|LONDON - Hugo Spowers is an inventor with a dream - perhaps an impossible one.|
A racing car engineer is trying to produce the world's first commercially viable hydrogen car. He should live so long.
After nearly a decade of mighty labor and no little expense, he has built a hydrogen-fuel cell car--albeit one so tiny it's more like a buggy. If the money holds out, he intends to make 50 more of them and then test market the Riversimple Urban Car by leasing it out to residents in a British city center in just three years. "It's the most exciting opportunity I've come across in my life," enthuses Spowers, an excitable British auto engineer who started his carmaker Riversimple 10 years ago, with the idea of inventing a cheap and environmentally-friendly car. "We're going to see more change in the next 10 years in the auto industry than in the last 80."
Unlike Don Quixote, who tilted at a glamorized fictional past, Spowers is jousting with the future. But will that day ever come? Many industry experts dismiss hydrogen fuel cells as far too expensive and impractical -- a realization years away, if at all. There are already far bigger players in this game like Honda and Daimler, with lots more staying power than Riversimple.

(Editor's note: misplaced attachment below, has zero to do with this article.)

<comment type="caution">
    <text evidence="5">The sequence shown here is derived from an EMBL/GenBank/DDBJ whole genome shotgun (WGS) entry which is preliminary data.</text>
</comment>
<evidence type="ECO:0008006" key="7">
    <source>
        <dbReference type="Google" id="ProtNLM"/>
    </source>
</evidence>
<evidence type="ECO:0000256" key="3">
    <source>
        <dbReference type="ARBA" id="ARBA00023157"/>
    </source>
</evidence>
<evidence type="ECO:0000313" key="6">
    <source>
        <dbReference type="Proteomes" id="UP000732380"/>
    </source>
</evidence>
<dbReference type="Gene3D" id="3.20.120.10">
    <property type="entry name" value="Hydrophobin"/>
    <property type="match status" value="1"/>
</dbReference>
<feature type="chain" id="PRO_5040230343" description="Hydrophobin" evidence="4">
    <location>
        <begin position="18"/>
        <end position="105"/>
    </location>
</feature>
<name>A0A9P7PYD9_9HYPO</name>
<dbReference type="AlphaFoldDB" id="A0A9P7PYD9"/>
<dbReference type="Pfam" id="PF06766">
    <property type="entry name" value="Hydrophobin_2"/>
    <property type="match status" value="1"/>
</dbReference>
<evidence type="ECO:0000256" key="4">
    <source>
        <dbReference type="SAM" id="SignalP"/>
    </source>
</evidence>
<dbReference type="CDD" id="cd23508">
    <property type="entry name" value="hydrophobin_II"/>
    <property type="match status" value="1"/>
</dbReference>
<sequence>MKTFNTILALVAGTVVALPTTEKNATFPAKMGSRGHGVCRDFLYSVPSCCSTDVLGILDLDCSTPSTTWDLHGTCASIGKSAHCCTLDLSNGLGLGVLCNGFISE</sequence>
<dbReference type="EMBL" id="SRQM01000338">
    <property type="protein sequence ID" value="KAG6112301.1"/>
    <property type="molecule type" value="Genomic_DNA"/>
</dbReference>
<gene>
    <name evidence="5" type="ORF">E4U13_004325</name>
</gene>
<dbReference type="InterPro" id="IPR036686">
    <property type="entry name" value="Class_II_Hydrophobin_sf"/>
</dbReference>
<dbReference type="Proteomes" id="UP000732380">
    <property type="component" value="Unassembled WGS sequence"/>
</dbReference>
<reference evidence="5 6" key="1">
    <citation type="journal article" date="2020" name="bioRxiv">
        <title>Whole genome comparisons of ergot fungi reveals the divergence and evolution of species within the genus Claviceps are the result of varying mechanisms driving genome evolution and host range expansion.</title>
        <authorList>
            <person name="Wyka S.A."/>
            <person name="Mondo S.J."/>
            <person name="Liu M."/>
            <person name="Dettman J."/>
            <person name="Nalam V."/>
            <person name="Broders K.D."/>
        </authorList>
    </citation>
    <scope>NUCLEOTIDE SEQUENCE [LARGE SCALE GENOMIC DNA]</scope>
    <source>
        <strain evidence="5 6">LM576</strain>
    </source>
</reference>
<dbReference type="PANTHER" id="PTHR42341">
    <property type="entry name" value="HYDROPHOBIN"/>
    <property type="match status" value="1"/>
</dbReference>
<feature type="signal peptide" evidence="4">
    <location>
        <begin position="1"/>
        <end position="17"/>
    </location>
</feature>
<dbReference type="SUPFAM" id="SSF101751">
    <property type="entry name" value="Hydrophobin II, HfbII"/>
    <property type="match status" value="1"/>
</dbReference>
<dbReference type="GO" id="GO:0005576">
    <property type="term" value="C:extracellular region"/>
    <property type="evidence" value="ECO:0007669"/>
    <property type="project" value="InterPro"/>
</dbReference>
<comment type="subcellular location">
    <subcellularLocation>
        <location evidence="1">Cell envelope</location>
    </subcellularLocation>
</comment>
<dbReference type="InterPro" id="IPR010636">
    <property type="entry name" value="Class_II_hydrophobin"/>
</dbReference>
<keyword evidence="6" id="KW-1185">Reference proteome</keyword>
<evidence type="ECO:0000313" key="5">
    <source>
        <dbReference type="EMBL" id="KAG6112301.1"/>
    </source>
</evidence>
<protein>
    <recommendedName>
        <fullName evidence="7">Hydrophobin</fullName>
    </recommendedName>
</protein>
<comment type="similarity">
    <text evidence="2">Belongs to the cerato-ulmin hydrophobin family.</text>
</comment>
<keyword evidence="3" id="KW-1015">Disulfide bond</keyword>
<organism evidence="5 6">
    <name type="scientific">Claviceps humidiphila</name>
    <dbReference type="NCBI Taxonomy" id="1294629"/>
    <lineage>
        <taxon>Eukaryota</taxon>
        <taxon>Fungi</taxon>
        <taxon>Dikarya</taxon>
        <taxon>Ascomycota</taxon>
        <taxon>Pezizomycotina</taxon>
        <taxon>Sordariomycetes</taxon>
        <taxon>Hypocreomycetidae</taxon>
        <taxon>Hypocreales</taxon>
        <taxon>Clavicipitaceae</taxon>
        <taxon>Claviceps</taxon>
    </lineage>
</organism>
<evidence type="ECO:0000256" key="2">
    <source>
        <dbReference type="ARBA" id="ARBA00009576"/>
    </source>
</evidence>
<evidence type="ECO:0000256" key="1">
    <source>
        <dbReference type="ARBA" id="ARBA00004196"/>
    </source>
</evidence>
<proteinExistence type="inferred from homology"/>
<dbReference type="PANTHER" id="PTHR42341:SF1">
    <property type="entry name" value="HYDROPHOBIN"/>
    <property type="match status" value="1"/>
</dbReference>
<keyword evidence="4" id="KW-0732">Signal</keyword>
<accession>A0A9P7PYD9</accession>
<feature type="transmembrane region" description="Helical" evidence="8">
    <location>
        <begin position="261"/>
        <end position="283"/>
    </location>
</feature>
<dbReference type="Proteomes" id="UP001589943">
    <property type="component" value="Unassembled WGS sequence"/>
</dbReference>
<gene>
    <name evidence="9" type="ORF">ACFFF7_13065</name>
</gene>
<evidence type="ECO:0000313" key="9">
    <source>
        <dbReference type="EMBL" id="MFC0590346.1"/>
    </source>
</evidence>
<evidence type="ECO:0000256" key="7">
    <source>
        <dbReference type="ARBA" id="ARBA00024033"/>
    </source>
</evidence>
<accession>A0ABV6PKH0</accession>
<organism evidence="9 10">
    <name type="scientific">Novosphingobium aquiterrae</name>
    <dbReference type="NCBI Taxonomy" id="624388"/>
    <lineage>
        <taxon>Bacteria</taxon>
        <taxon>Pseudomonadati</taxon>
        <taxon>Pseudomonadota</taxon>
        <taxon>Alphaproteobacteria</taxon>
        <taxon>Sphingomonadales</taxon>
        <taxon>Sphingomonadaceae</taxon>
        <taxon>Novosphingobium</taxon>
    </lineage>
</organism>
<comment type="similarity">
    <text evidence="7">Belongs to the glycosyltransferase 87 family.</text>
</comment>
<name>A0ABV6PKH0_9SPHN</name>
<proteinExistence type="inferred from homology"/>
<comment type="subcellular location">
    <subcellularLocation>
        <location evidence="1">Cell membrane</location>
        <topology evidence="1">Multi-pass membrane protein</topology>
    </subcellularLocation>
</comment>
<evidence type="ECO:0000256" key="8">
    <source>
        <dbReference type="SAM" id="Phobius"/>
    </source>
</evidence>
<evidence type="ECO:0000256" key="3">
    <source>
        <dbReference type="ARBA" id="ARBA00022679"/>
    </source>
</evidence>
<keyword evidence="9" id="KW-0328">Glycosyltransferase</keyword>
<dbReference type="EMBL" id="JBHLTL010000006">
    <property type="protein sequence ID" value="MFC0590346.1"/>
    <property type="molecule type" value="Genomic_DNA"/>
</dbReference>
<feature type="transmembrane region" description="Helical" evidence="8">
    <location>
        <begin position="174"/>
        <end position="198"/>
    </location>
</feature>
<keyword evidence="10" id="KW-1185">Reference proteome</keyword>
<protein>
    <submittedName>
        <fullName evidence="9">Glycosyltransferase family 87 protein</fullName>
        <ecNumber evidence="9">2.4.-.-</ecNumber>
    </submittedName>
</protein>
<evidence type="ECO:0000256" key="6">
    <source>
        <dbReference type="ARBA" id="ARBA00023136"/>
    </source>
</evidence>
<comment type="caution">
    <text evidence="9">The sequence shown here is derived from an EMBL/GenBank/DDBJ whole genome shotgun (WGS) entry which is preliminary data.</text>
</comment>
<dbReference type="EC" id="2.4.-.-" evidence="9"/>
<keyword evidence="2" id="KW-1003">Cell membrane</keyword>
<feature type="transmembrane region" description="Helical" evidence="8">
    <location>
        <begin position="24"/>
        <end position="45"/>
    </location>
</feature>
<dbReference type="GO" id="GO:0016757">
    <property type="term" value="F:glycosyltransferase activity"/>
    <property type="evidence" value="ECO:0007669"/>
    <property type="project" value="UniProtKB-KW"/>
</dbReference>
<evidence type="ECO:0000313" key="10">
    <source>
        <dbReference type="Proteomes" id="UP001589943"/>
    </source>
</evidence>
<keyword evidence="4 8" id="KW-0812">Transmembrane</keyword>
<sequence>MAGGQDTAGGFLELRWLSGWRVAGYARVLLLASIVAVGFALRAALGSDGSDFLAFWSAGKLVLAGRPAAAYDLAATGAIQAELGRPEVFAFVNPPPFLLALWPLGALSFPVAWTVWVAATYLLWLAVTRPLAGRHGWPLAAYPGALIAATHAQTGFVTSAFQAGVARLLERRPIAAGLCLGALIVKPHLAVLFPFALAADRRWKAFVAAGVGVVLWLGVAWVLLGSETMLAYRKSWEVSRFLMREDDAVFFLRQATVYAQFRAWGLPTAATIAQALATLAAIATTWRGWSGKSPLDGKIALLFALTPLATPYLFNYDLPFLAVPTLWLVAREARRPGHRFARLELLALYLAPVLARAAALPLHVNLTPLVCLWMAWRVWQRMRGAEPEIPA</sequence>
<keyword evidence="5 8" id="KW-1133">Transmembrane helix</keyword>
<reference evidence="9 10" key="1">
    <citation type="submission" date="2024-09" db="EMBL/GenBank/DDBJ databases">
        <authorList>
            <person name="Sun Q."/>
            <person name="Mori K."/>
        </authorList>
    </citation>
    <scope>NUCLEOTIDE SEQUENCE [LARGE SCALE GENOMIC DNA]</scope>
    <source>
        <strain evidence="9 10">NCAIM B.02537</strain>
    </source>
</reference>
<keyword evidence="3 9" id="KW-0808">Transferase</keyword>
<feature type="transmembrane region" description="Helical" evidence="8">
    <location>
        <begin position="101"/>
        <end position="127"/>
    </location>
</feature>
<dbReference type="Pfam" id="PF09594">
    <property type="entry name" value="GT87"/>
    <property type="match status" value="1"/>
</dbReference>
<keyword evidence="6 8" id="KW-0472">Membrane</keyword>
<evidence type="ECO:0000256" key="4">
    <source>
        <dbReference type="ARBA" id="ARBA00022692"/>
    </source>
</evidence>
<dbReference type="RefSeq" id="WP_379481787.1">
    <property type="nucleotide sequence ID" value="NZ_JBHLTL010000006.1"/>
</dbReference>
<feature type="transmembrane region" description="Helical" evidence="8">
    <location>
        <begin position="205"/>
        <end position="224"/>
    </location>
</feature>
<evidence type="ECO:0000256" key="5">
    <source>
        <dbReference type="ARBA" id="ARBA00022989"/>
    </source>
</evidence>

Yet Spowers, 49, is determined. A former motor racing engineer who quit the noisy smog-choked speedways, he's convinced that Riversimple can lead the way to more environmentally-friendly driving. He got a degree in engineering science from Oxford University in the late 1970s, an M.B.A. when he was 38 and the idea for fuel cells in the late 1990s from Amory Lovins, chief scientist of the Rocky Mountain Institute. Lovins brought a whole-systems design approach to the vehicle--instead of merely putting a fuel cell in a car, designing a whole new car. "People don't grasp how specifically cars have been optimized around a combustion engine," says Spowers, whose own designs became a lower tech version of Lovins' ideas.
For nine years he tinkered away on a car design and business model, with help from his friends in the motor racing world, Oxford and Cranfield University and the financial support of his wife, an executive at TBWA, the giant ad agency. He and a team of engineers eventually assembled a little black prototype.